Photos of still life paintings executed in a trippy glitch aesthetic by London-based artist Gordon Cheung. The artist selects several images from the Rijksmuseum’s open source library and uses an open source algorithm to render the photographs of the paintings into a kind of digital quicksand effect. The algorithm essentially re-orders the pixels resulting in over 4,000 images. The archival inkjet prints are part of a series entitled Tulipmania that comments on capitalism, zeroing in on economic recessions of the past and present.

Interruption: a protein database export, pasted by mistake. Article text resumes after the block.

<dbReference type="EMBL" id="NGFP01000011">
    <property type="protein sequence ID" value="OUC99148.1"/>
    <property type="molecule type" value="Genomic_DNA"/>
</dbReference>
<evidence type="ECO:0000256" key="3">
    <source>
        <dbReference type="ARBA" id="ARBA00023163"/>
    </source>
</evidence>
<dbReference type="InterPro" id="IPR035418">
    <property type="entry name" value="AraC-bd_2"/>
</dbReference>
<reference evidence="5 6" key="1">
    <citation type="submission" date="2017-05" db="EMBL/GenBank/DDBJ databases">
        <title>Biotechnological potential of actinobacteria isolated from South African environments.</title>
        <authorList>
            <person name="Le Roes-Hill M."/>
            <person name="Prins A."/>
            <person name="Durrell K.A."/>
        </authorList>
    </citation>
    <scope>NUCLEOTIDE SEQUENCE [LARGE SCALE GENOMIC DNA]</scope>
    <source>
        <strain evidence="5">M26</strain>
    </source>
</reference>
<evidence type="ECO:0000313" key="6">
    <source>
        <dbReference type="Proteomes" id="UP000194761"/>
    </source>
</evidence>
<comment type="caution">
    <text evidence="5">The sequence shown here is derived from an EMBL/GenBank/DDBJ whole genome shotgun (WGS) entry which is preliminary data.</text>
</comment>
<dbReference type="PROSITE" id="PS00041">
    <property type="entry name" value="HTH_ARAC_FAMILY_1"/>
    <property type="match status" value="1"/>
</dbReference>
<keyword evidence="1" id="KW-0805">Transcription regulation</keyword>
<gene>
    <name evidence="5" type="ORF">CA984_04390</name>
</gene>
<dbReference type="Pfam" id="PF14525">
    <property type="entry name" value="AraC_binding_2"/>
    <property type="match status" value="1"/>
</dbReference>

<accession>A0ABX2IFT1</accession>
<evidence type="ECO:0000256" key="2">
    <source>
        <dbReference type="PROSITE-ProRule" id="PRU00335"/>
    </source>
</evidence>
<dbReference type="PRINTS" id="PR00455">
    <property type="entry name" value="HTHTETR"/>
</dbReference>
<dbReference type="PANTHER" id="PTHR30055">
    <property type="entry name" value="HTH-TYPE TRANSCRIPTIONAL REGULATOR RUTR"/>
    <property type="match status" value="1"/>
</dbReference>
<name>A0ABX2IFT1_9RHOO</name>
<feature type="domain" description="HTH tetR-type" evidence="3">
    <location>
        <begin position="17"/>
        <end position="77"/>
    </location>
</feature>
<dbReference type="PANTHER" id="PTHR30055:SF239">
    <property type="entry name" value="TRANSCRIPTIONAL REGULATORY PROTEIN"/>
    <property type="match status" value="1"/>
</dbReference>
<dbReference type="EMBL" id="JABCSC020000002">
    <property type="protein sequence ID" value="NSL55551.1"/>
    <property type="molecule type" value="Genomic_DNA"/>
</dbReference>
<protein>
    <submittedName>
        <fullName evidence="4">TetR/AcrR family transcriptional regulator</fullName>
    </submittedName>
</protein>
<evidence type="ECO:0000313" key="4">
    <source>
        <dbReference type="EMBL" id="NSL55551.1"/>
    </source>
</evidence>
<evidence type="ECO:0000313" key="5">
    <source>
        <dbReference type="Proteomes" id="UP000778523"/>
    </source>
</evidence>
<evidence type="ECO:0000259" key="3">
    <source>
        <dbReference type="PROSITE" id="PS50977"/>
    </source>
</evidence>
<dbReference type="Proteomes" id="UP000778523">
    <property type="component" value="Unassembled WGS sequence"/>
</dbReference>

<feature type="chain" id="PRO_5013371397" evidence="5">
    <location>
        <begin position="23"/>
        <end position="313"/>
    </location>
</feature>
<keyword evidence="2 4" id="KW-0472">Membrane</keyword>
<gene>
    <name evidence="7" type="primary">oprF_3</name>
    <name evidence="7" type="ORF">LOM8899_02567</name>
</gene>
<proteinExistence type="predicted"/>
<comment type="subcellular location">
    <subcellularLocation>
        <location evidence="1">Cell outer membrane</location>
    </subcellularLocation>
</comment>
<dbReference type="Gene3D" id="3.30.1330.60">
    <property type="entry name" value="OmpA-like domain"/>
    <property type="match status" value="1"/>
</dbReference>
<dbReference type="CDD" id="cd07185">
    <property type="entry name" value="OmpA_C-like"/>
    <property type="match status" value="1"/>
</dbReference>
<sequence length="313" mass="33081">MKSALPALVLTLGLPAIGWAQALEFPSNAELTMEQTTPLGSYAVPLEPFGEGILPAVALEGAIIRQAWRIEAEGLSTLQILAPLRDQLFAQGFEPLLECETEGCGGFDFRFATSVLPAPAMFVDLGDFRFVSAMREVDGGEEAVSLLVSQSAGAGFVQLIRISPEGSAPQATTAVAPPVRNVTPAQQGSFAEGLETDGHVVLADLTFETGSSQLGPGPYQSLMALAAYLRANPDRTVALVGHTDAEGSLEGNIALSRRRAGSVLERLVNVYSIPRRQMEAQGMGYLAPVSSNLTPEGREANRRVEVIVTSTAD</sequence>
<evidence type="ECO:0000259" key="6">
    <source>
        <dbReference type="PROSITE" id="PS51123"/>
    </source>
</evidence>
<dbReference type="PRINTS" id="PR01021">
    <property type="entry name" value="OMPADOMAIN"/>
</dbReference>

The romantic narrative of still lifes represents the futility of materialism in the context of the fragility of mortality, and that it also has a wider political, historical, and cultural dimension regarding power and status. The still lifes express the enormous trading power of Holland and how the new social classes wanted to show off this wealth. The tulip became an icon of this impulse; those who could not afford the real thing could have it rendered in oil paint. (At the peak of Tulipmania it was cheaper to commission a painting of a tulip than it was to buy one tulip.)Gordon Cheung's works are available at Alan Cristea Gallery.